Ponte City – a South African landmark – rises again
Hijacked by gangs and buried in trash, Africa's tallest apartment building gets a new look: out with the orange shag rugs, in with "Global Fusion."
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Many downtown building owners gave up on their properties when they weren't able to collect rent from tenants, or couldn't control the crowds of people forcing their way into each apartment. Some apartment complexes were "hijacked" by gangs who blocked owners from entering and forced tenants to pay them instead.Skip to next paragraph
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By the mid '90s, Hillbrow's murder and rape rates were worse than almost any place in the world. Ponte City's owners hadn't stepped foot in the building for years, and rubble piled up five stories high in the core. Despite the expansive views from every unit, the building was better known for rats, guns, drugs, and violence. Ponte City's notoriety even spilled into the literary world – German novelist Norman Ohler centered his book, "Stadt des Goldes," on Ponte, telling the violent story of a young woman who falls in love with a Nigerian drug lord who lives there.
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Manny da Costa is the type of buyer Ayyub wants to see here. He's lived in the city his whole life, he and his wife, Maria, are empty nesters ready to downsize from their expansive home in one of the city's leafy residential neighborhoods.
"When it was launched many years ago, this was the elite place in Hillbrow," Mr. Da Costa says. "Now maybe the wheel turns.... And it might sound strange to you, but there would be something nice about owning a piece of the tallest residential building in Africa."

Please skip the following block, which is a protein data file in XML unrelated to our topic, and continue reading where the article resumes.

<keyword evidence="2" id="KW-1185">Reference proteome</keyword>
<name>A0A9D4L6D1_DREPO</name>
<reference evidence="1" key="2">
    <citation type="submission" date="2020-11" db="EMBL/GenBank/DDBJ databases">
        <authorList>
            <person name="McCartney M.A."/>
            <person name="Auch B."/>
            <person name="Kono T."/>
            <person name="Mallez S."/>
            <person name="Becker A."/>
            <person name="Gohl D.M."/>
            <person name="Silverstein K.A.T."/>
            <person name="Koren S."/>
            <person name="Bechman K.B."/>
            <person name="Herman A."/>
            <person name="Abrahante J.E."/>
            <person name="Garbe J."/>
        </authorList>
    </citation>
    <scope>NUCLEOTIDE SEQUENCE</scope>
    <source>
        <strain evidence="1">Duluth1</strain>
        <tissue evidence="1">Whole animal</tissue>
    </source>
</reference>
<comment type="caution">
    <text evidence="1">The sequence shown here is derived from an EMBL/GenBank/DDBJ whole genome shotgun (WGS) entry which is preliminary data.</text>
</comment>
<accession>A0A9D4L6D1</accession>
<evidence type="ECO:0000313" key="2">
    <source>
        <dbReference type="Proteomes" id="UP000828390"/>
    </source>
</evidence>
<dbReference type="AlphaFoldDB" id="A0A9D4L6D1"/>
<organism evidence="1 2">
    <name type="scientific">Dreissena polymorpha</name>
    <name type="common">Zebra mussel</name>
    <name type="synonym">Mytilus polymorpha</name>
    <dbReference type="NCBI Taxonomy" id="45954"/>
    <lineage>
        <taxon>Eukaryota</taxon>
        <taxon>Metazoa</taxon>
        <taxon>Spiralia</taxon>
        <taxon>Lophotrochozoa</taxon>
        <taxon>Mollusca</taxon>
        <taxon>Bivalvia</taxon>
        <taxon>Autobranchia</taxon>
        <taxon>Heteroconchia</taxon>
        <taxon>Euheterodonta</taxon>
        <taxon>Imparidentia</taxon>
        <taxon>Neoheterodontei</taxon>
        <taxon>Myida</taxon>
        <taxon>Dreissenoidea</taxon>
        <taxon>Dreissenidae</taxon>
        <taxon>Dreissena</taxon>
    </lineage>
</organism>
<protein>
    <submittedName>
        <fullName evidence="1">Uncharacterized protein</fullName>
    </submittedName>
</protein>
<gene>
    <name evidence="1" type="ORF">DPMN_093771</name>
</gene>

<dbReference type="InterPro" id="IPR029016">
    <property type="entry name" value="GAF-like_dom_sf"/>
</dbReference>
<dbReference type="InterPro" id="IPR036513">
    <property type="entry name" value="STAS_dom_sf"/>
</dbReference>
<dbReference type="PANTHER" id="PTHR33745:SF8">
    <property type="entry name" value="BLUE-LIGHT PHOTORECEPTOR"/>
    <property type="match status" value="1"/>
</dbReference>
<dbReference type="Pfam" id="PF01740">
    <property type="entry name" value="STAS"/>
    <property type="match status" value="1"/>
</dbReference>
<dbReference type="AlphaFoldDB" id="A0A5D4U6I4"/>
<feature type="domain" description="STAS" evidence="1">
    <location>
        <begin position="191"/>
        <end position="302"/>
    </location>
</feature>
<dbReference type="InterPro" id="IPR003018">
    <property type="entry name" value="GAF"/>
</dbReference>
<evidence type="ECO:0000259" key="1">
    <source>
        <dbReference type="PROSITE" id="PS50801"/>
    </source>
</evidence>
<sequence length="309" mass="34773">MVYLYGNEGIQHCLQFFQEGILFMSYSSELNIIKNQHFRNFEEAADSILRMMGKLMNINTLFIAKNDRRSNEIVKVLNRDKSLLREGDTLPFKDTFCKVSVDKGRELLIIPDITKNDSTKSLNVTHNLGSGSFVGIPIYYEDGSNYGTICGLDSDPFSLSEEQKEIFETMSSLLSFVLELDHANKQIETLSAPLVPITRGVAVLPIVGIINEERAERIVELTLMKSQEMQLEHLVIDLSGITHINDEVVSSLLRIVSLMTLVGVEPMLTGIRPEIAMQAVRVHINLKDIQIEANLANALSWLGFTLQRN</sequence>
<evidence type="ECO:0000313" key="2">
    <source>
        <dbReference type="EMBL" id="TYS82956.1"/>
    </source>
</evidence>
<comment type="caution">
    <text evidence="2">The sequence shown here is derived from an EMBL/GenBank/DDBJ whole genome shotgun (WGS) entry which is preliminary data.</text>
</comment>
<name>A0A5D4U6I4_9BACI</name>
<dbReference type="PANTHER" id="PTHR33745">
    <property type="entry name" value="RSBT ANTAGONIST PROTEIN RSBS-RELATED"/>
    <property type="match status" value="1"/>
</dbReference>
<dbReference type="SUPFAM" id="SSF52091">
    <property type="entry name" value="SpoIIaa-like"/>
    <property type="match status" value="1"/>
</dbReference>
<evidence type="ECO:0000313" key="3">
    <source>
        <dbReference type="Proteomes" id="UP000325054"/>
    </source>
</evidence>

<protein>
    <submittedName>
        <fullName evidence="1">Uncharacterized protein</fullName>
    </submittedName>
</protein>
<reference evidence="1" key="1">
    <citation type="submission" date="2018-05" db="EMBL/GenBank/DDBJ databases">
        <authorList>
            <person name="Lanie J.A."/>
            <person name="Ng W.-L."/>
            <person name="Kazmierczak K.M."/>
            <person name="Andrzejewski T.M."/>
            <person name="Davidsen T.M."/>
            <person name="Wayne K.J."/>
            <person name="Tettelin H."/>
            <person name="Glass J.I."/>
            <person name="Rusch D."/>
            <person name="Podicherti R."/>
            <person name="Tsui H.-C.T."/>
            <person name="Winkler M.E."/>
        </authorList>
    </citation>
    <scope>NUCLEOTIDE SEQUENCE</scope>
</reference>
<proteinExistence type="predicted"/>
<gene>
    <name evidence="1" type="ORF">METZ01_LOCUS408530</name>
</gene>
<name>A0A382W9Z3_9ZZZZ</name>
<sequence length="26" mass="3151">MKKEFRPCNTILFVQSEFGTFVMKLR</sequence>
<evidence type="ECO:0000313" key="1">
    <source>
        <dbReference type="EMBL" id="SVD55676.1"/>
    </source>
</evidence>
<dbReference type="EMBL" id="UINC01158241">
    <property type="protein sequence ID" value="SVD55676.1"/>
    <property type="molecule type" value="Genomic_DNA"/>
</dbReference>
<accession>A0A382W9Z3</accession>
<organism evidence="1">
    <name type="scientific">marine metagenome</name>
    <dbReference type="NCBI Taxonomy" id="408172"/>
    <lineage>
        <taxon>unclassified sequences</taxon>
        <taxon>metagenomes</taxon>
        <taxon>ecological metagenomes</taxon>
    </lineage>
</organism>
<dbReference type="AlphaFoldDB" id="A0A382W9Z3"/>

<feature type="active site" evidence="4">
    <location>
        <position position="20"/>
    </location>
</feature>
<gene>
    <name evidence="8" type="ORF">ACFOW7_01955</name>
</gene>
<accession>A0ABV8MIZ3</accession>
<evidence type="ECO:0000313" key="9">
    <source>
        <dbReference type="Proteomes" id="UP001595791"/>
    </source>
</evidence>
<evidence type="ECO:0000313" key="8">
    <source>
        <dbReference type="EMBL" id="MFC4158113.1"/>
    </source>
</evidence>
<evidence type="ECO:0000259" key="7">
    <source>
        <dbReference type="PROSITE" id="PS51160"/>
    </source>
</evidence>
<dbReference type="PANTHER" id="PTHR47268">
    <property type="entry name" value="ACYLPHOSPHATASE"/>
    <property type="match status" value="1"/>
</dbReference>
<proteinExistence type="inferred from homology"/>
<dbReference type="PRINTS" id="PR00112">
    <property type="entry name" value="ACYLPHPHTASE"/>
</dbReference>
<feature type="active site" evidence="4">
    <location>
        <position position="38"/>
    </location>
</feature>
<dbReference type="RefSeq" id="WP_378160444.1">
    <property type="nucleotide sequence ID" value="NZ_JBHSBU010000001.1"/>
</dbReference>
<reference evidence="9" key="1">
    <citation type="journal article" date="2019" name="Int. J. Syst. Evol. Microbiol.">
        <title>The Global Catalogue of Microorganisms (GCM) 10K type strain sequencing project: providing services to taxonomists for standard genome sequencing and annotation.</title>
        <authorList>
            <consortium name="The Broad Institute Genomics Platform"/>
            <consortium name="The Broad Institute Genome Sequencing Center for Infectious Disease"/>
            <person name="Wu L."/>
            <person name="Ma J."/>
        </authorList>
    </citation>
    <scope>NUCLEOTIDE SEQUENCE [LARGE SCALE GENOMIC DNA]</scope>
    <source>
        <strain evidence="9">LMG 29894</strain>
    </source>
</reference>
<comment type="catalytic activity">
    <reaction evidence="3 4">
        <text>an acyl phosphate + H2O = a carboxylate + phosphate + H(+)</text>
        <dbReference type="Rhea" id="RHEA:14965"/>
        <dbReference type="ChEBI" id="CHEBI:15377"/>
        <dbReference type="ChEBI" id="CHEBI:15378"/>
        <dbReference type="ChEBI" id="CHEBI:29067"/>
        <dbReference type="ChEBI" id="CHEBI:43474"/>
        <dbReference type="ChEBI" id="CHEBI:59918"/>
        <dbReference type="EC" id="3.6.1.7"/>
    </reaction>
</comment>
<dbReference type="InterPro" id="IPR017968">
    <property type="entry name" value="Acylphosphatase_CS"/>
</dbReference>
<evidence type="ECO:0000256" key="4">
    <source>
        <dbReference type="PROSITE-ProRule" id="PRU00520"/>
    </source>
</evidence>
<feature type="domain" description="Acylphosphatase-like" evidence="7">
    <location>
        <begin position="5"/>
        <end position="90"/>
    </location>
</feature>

Da Costa stands on the 32nd floor in one of the model furnished apartments entitled "Global Fusion." This is the only finished floor of the building, with a super mod, blue-light lit corridor and six model apartments. Developers are selling all of the units furnished, in styles that range from "Future Slick" – all red, black, and chrome minimalist – to "Glam Rock," with velvet, '60s-patterned furniture. The apartments sell from $80,000 to $150,000.
Da Costa doesn't mind that Hillbrow is still considered one of the most dangerous neighborhoods on the continent – most of that, he says, is perception. And moreover, he says, the building itself seems safe – because of its position on the rocky outcrop, and because of the way the entrance road is built, the Ponte is almost a fortress.
Mrs. Da Costa runs her hands over the apartment's granite kitchen island: "This is perfect. It's lock up and go. And eventually, they'll have everything right here."
Ayyoub nods. He has big plans for making the Ponte a community, with an indoor climbing center at the base of the core, a huge child-care center, restaurants, and spas. The Virgin Atlantic gym chain has committed to building a large facility on one of the bottom levels; restaurants are vying for space.
The city's development agency is upgrading the area directly around Ponte, in part as a general urban renewal effort, in part to prepare for the 2010 soccer World Cup, to be hosted by South Africa. Ponte City is only blocks from one of the main World Cup stadiums – some apartments look right down onto the playing field.
This has also been a big selling point, Ayyoub says: Between investors and individual buyers, 269 of the available 311 apartments sold on the Ponte's launch date in October.
"When we opened this to the public, 500 people drove here," he says. "They all saw it, they all understood."
He peers down into the gray light of the concrete core – a move that can make one's stomach lurch. "You can already see it, feel it," Ayyoub says. "Look at this, it's amazing."